The Man Who Wouldn’t Die: New York’s Most Fantastic Murder
The plot was conceived over a round of drinks. One afternoon in July 1932, Francis Pasqua, Daniel Kriesberg and Tony Marino sat in Marino’s eponymous speakeasy and raised their glasses, sealing their complicity, figuring the job was already half-finished. How difficult could it be to push Michael Malloy to drink himself to death? Every morning the old man showed up at Marino’s place in the Bronx and requested “Another mornin’s morning, if ya don’t mind” in his muddled brogue; hours later he would pass out on the floor. For a while Marino had let Malloy drink on credit, but he no longer paid his tabs. “Business,” the saloonkeeper confided to Pasqua and Kriesberg, “is bad.”
Pasqua, 24, an undertaker by trade, eyed Malloy’s sloping figure, the glass of whiskey hoisted to his slack mouth. No one knew much about him—not even, it seemed, Malloy himself—other than that he had come from Ireland. He had no friends or family, no definitive date of birth (most guessed him to be about 60), no apparent trade or vocation beyond the occasional odd job sweeping alleys or collecting garbage, happy to be paid in alcohol instead of money. He was, wrote the Daily Mirror, just part of the “flotsam and jetsam in the swift current of underworld speakeasy life, those no-longer-responsible derelicts who stumble through the last days of their lives in a continual haze of ‘Bowery Smoke.’ “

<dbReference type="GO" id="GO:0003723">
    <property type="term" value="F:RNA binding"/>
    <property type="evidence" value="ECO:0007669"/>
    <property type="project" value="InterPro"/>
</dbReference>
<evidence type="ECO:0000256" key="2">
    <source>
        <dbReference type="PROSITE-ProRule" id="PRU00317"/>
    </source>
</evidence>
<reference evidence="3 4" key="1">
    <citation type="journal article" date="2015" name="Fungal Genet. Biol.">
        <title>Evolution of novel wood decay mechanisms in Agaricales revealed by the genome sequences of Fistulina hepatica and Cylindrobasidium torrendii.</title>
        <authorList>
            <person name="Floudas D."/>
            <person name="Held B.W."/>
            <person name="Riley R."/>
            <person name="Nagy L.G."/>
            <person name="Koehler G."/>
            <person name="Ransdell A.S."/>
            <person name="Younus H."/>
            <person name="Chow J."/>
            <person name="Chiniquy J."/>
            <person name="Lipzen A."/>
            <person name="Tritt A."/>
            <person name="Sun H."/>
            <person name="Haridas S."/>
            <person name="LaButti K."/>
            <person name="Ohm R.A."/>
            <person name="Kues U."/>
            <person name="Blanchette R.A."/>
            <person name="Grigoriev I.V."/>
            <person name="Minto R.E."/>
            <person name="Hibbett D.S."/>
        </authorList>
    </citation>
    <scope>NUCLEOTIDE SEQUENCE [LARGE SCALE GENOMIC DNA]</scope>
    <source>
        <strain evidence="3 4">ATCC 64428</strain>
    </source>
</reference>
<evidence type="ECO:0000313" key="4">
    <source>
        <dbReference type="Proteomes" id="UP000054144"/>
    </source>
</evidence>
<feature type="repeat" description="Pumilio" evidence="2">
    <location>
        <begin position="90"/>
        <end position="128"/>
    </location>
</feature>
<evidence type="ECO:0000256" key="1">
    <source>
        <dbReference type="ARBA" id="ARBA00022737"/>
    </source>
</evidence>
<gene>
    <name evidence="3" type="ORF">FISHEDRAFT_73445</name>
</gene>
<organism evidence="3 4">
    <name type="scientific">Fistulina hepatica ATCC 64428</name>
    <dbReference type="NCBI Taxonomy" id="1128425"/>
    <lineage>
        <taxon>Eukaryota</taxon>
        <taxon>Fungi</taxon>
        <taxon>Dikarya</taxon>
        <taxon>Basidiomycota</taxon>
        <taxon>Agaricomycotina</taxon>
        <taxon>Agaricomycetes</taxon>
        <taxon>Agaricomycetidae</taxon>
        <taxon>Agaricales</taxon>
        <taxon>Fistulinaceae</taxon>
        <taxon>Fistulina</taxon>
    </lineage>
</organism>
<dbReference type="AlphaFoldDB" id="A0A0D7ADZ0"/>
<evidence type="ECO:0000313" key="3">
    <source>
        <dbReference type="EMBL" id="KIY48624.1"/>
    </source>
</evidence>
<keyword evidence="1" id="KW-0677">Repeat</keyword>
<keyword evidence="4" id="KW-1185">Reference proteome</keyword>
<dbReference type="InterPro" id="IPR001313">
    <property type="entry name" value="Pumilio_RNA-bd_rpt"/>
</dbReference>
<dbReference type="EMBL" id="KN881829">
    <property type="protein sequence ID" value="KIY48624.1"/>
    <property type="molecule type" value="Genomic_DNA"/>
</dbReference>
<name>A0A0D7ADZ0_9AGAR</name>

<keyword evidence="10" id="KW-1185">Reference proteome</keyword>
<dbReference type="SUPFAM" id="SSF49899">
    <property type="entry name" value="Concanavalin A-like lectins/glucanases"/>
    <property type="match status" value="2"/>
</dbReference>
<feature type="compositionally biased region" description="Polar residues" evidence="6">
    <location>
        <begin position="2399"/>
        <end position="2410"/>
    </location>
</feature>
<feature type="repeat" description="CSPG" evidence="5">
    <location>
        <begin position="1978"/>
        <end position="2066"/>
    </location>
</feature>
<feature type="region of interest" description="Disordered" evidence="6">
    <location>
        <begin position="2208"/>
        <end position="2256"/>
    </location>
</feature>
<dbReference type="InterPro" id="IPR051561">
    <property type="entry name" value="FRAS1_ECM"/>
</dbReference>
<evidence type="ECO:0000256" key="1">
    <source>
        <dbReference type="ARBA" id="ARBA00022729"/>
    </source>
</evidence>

“Why don’t you take out insurance on Malloy?” Pasqua asked Marino that day, according to another contemporary newspaper report. “I can take care of the rest.”
Marino paused. Pasqua knew he’d pulled off such a scheme once before. The prior year, Marino, 27, had befriended a homeless woman named Mabelle Carson and convinced her to take out a $2,000 life insurance policy, naming him as the beneficiary. One frigid night he force-fed her alcohol, stripped off her clothing, doused the sheets and mattress with ice water, and pushed the bed beneath an open window. The medical examiner listed the cause of death as bronchial pneumonia, and Marino collected the money without incident.
Marino nodded and motioned to Malloy. “He looks all in. He ain’t got much longer to go anyhow. The stuff is gettin’ him.” He and Pasqua glanced over at Daniel Kriesberg. The 29-year-old grocer and father of three would later say he participated for the sake of his family. He nodded, and the gang set into motion a macabre chain of events that would earn Michael Malloy cult immortality by proving him nearly immortal.